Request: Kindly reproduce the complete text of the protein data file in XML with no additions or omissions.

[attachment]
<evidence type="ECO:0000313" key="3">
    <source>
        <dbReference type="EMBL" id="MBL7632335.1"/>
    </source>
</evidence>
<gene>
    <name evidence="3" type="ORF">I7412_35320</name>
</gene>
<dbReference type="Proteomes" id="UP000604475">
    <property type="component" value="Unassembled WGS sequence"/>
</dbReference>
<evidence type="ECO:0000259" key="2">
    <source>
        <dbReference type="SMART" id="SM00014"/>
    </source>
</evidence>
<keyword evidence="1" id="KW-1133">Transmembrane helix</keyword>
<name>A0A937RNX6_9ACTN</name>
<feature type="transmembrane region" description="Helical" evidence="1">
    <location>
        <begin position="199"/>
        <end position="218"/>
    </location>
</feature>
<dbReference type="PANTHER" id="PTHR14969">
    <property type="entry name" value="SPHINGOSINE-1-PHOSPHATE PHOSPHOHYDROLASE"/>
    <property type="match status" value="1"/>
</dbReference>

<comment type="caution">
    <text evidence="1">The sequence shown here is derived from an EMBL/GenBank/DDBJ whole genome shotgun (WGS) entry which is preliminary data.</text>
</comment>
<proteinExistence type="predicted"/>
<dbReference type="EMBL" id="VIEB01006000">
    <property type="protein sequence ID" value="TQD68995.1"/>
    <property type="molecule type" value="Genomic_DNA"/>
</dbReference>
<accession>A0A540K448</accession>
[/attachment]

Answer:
<evidence type="ECO:0000313" key="3">
    <source>
        <dbReference type="EMBL" id="MBL7632335.1"/>
    </source>
</evidence>
<gene>
    <name evidence="3" type="ORF">I7412_35320</name>
</gene>
<dbReference type="Proteomes" id="UP000604475">
    <property type="component" value="Unassembled WGS sequence"/>
</dbReference>
<evidence type="ECO:0000259" key="2">
    <source>
        <dbReference type="SMART" id="SM00014"/>
    </source>
</evidence>
<keyword evidence="1" id="KW-1133">Transmembrane helix</keyword>
<name>A0A937RNX6_9ACTN</name>
<feature type="transmembrane region" description="Helical" evidence="1">
    <location>
        <begin position="199"/>
        <end position="218"/>
    </location>
</feature>
<dbReference type="PANTHER" id="PTHR14969">
    <property type="entry name" value="SPHINGOSINE-1-PHOSPHATE PHOSPHOHYDROLASE"/>
    <property type="match status" value="1"/>
</dbReference>

<comment type="caution">
    <text evidence="1">The sequence shown here is derived from an EMBL/GenBank/DDBJ whole genome shotgun (WGS) entry which is preliminary data.</text>
</comment>
<proteinExistence type="predicted"/>
<dbReference type="EMBL" id="VIEB01006000">
    <property type="protein sequence ID" value="TQD68995.1"/>
    <property type="molecule type" value="Genomic_DNA"/>
</dbReference>
<accession>A0A540K448</accession>